I was very excited when I received W. D. Wallis’s *Mathematics in the Real World* to review. The previous evening, I had attended a gathering with a friend that teaches high school social studies. At one point in the night, he declared, “No offense, Kara, but I don’t use algebra in my daily life and I don’t see the point of my students having to learn it.” I argued that it was okay to study a subject that you don’t use in your daily life. Studying algebra helped students look for patterns, think logically, and communicate in a clear, concise manner. I also agreed with my friend to some extent, however, and suggested that more students would benefit from studying mathematical topics that were directly applicable in the real world. This textbook contains a treasure trove of such topics, such as sampling, cryptography, voting, and probability.

While *Mathematics in the Real World* is intended for students with a minimal background in mathematics, the mathematics in the textbook is not dumbed down. The student will be performing calculations, using formulas, and drawing graphs.

In each chapter, Wallis includes a set of multiple choice questions, as well as a set of exercises. As a teacher, I really like the option of being able to choose from both types of questions. I do have two small complaints about the problem sets. Wallis has included answers to all of the exercises, even and odd. I would prefer that only the odd exercises had answers. There are times when I want to see what my students can do, without the aid of an answer key. My other complaint is that most of his problems are fairly straightforward. If the students diligently read the chapter, then they should be able to complete the exercises. I wish that the author had written a few challenge exercises (and marked them with an asterisk), so that teachers could assign problems where students have a chance to do some original critical thinking. One or two challenges in each chapter would suffice. Perhaps in the next edition?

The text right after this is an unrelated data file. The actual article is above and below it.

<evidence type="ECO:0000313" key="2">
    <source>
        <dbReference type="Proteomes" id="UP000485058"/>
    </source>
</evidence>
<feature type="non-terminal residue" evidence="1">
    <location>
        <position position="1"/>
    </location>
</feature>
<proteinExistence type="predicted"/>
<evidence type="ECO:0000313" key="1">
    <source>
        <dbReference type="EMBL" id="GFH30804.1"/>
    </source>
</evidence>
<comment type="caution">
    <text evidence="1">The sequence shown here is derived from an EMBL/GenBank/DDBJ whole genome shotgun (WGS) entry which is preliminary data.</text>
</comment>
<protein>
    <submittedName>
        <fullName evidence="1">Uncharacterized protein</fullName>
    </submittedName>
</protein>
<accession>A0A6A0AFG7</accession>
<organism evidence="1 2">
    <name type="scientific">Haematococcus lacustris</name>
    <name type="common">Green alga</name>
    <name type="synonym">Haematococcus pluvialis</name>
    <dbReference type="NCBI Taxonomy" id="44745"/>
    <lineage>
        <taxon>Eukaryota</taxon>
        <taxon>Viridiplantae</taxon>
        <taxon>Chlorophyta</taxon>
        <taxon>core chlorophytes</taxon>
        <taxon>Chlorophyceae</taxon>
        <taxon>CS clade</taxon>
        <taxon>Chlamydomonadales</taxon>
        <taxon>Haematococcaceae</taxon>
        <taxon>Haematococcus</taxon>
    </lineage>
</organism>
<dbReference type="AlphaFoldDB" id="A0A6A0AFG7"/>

All in all, I think Wallis has written a wonderful text. He has chosen exciting topics and explained them in a straightforward manner. I enjoyed reviewing it and I wonder if my social studies friend would enjoy it as well.

Kara Shane Colley teaches math at Portland Community College in Portland, Oregon. She also leads a math circle at the Oregon Museum of Science and Industry (OMSI).